This is embarrassing, or at least it would be if I had any hope of pretending that I wasn’t doing a perfect impersonation of an ex-nun. But my feckless, impetuous youth has recklessly sailed and sunk in the harbor, so you may as well know the truth.
With a new school year on the horizon, it’s time to think about what’s for lunch. Brown bagging it is plenty economical, but a steady diet of sandwiches becomes boring pretty quickly, to say nothing of the fact that all those servings of refined carbs simply don’t provide the energy necessary to power you through a long afternoon.
The appearance of your skin, including the skin on your feet, is a reflection of what’s going on internally with your health. Dry, cracked heels are an indication that your body is out of balance, not an indication that you need an expensive foot cream or a pedicure. Dry, cracked heels are a very common problem that can be embarrassing and unsightly. Fortunately, the following remedies will result in smooth, happy, healthy feet.
Leaving aside anything made with powdered eggs (which don’t really count as eggs at all in my book), I’ve never met an egg dish I didn’t like. But at the tippy top of my list of favorites is the edible magic trick known as the souffled omelet.
Fresh mint so rarely gets its due in America. We gladly pair it with chocolate and fruit, but it almost never makes appearances in savory dishes. But the rest of the world knows better, adding it with abandon to all manner of savory dairy, vegetable and meat dishes. That's because a little bit of its naturally sweet, herby flavor can go a long way to playing up the savory elements of a dish.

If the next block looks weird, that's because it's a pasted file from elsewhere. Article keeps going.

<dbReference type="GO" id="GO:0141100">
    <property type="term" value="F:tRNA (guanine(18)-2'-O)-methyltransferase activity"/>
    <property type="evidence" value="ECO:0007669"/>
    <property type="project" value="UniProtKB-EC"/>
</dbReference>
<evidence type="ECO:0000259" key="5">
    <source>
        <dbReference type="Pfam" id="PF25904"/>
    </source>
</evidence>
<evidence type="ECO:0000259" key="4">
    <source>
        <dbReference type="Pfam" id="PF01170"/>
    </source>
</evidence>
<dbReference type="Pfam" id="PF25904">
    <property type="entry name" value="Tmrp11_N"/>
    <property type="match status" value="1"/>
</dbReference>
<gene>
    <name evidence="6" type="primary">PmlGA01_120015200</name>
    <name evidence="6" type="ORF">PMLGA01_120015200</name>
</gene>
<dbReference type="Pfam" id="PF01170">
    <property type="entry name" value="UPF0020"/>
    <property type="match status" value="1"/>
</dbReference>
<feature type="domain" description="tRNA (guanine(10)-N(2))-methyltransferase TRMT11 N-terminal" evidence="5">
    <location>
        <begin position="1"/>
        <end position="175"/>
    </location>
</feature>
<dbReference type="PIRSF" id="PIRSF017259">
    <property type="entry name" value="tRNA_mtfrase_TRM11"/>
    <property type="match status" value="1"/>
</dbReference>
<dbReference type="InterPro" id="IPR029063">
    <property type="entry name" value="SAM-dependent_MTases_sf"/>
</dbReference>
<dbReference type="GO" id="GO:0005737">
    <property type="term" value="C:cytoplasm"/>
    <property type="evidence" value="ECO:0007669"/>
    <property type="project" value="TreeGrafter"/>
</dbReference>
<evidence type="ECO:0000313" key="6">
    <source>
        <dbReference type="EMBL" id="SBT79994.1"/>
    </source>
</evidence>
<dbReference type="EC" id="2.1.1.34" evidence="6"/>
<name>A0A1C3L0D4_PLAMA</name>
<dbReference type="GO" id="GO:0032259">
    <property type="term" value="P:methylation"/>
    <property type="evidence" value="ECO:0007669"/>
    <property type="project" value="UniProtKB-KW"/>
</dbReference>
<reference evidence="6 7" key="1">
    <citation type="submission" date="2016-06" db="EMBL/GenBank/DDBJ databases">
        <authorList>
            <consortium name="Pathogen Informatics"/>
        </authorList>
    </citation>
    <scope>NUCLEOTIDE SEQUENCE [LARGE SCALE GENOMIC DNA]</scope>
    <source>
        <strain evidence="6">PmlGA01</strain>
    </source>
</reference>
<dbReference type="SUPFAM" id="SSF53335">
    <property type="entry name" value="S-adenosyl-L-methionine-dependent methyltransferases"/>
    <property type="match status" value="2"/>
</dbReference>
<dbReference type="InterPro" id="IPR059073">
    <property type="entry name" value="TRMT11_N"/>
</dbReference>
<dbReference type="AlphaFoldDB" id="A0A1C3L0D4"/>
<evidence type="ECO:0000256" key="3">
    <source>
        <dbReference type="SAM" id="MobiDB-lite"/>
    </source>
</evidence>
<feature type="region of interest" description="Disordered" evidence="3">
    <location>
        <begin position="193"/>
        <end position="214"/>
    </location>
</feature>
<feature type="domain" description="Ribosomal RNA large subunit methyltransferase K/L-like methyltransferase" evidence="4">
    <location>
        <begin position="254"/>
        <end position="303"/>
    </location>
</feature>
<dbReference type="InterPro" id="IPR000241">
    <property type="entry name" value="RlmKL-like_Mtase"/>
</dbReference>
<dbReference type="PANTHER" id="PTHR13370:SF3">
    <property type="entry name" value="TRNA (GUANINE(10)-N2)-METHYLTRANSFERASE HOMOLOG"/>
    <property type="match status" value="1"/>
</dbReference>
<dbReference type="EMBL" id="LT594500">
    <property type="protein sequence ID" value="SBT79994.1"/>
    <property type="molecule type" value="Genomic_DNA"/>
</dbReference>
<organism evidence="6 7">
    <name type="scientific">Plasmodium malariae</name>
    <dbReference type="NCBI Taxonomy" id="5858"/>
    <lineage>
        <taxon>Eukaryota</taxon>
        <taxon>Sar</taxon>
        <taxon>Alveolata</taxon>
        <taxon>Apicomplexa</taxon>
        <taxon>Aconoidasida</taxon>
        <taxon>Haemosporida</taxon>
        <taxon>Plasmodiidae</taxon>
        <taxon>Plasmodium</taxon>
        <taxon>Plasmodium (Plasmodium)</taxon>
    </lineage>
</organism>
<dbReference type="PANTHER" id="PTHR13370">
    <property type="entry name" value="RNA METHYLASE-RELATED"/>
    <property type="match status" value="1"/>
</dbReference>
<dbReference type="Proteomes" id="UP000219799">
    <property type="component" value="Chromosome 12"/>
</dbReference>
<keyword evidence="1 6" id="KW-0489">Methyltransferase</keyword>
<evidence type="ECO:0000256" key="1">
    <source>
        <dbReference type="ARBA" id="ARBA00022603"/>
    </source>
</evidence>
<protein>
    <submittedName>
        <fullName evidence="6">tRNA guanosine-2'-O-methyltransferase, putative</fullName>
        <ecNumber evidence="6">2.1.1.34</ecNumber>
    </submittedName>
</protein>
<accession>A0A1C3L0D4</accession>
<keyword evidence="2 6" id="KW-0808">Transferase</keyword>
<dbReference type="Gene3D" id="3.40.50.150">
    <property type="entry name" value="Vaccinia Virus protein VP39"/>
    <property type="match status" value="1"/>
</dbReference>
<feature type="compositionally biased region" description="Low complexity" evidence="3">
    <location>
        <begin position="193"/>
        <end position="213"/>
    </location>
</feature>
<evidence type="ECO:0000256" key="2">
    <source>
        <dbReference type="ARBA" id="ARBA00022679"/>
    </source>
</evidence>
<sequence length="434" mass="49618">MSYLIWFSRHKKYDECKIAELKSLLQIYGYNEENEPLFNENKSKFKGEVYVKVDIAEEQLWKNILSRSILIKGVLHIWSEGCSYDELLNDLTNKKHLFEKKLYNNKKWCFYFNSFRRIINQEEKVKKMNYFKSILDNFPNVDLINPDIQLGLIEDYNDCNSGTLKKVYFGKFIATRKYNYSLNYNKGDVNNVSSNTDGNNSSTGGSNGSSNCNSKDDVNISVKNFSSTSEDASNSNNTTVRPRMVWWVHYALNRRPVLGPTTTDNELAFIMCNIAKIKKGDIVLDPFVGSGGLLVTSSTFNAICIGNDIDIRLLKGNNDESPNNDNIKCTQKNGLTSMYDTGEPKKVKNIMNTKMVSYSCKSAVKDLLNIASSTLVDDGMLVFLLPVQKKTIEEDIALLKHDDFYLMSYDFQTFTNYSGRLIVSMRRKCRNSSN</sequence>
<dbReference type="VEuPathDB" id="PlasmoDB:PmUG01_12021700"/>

If Thanksgiving is all about the sides, Easter is all about the main. While we agonize over styles of stuffings, whole or smooth cranberry sauces, sweet potatoes with or without marshmallows, and so many other Turkey Day dilemmas, we tend to just cobble together a what-have-you assortment of sides to accompany the beloved Easter ham or lamb.
Our spring feasts — often centered around Passover and Easter — typically call for a center-of-the-plate star like brisket or lamb. Of course they’re delicious, but both can seriously ramp up the fat and calories in a meal that tends to put the groan into groaning board even before the main course is served.
PARIS — Food nourishes the tiny Rue du Nil from the dim light of morning — when the first deliveries start going out to Paris' most sought-after restaurants — until well after midnight, when the young chef who transformed an unchic side street into a culinary destination finally closes up.
Eating well can be hard to do — but not because of a lack of options. Farmers markets make finding fresh-picked produce (and a variety of locally made specialty foods and products, like hummus and bath soaps) convenient in and around the East Valley.
With Mardi Gras looming, I thought it might be fun to cook up some New Orleans-styled goodies featuring duck, andouille sausage and Creole seasoning. These rich ingredients are typical of the fare from this town that knows how to party — an instinct that goes into overdrive during Mardi Gras.
Borscht is woefully underappreciated in America. This classic dish from Russia (and much of Eastern Europe, in fact) not only is a great way to eat a ton of vegetables, it also can be incredibly delicious.
This rolled flank steak is a great entrée for dinner parties. Partially prepare the steak the night before by allowing it to marinate in the refrigerator overnight, finish preparing the next day. Bake for an hour and you’re on your way to showcasing a delicious rolled flank steak that will impress even the pickiest guests.
This is a simple yet delicious meal and one of my favorites. A cast iron skillet is my preference, however, it works well in any oven-safe pan. I like to add root vegetables to the pan, including carrots and potatoes, seven ingredients, 1 1/2 hours later, dinner is served.
Admittedly, pot roast is not a particularly beautiful dish. But when done well, it is a delicious dish — flavorful, succulent, rich and comforting. In short, it’s everything you want for a holiday feast.
The Mountain Pointe football program enters the 2014 season with a new standard for success after winning its first state championship.Produced by David JolkovskiNarrative by Jason P. SkodaInterviews (in order of appearance):Head Coach Norris VaughanBruce HesterPaul LucasCollin LambdinGarvin AlstonMusic: 1:13am by Soap and Foam